Could bone broth help a dog's microbiome?

 With so much talk on the Microbiome, it would be rude not to take an in depth look at this elusive area in our gut lining. It plays a critical role with 90% of our immune system residing there, and its role as the ‘second brain’ in influencing our cognition.

 I’ve chatted with Dr Carol Hughes in a mini-series on her research spanning almost two decades. Funded by the Welsh Government, her research began by investigating natural occurring plant-based steroids.

 Having discovered several that several indigenous plants like wild spinach, but sadly the research ground to a halt when it appeared that these active compounds did not like any processing, with their active ingredients being lost!

The research program (as part of her parent company Phytorigins) then moved onto animals’ microbiomes.  With technological advancements namely Artificial Intelligence and the laboratory facilities at Aberystwyth University, we discuss how her team has conducted the first in-depth observation of microbiomes in horses, cats, livestock, and of course in dogs.

From the data gathered Dr Carol uses the latest technology measuring gut microbial biodiversity by the Shannon Index.  This is used to evaluate diversity - a mathematical calculation of the number of different species in the sample.

Having a good score or greater than 3 is ideal to having a healthy gut, metabolism plus resilience to disease and allergies. Having a diverse and varied population will ensure healthy digestion, with enough microbes to help absorb the essential nutrients and regulate the immune, metabolic, and nervous systems.

The results of the test being individual for every animal will highlight any ‘dysbiotic’ bacteria profiles, which when rectified through diet and the environment, will create a knock-on effect to the microbiome’s function and the visible difference to the animal’s overall health.

Dogs with a low diversity often have a missing core member of the microbiome, most commonly the missing bacteria group is associated with metabolism. There is also an increased tendency to develop biofilms that reside in the gut wall.

In Dr Carol’s experience, dogs with a low gut biodiversity score and high biofilm formation take the longest time to rebalance and restore.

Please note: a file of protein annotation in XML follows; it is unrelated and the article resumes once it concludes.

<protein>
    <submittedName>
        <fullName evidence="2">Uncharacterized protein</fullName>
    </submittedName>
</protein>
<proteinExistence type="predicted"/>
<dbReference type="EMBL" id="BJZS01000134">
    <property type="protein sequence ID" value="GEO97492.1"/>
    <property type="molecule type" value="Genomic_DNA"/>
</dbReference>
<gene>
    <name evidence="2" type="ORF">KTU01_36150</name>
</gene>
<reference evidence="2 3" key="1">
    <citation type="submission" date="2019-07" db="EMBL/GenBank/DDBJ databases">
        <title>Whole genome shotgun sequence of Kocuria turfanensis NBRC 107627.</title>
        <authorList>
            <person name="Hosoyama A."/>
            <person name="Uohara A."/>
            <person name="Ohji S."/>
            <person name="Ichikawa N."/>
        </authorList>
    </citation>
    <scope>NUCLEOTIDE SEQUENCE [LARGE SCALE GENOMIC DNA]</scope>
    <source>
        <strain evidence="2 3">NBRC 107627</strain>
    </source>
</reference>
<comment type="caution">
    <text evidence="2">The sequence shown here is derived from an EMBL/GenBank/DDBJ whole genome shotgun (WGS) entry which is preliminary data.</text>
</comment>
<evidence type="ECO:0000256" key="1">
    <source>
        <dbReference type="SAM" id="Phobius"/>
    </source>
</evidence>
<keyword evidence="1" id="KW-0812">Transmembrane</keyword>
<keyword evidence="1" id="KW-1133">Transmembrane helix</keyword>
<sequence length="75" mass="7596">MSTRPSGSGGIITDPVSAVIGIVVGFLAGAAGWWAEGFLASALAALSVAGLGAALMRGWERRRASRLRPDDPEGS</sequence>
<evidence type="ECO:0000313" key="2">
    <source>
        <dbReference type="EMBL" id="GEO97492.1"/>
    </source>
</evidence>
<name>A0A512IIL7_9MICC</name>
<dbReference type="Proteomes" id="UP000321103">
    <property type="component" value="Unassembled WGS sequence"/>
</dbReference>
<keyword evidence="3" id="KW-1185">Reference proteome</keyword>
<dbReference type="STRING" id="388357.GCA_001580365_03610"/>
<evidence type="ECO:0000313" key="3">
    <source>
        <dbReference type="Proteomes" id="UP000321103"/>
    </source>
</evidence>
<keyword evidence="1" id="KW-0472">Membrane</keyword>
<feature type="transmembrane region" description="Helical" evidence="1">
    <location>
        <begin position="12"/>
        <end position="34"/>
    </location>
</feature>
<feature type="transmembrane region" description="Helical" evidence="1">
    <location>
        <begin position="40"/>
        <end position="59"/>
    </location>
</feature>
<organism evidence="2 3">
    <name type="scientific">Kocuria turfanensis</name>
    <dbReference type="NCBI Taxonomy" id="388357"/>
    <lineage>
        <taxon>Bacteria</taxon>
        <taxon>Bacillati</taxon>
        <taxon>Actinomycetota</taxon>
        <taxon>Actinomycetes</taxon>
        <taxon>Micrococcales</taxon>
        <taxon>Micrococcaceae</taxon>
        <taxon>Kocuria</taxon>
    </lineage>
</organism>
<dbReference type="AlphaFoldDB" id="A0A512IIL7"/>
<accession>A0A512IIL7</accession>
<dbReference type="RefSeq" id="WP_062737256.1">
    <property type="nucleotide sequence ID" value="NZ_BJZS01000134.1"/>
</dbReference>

We talk about her first study relating to obesity in dogs, and the bacteria – in fact a natural plant steroid that stimulates a pathway to the brain that could help reduce a tendency for obesity.

Highlighting that you are what you eat, and how the gut communicates with our brains as well as the other organs in the body. We also explore how the microbiome responds to different hormones (or the lack of them), and how Carol can deduce if an animal has been spayed or neutered by the missing bacteria in the microbiome.

It’s a fact that the Biome is a very delicate eco-system that relies on so many factors. Dr Carol believes that the microbiome shows everything in your dog when you know how to read the picture that’s presented.

What she has discovered is that dogs in the UK are not well. Dogs’ microbiomes are more compromised than either cats or horses. Interestingly horses appear to recover and bounce back better after antibiotics. Whereas dogs’ microbiomes remain affected with bacteria becoming increasingly resistant to re-balancing.

One of Dr Carol’s favourite probiotics is animal poop! At the time of writing she is investigating setting up a ‘Fecal’ bank – like a blood bank-but storing tested fecal matter that could be supplied in a freeze dried format to dogs needing to boost the diversity of their microbiomes.

The one 'food' that Carol recommends to help the microbiome restore is Bone Broth, which is why I'm involved in a ground-breaking study - the Broth: Biome study, which aims to answer the question: Could bone Broth help a dog's microbiome?

Partnering with Dr Carol Hughes and Rachel Down from Boil and Broth

Get involved - Find out how here 

 Tune into my podcast here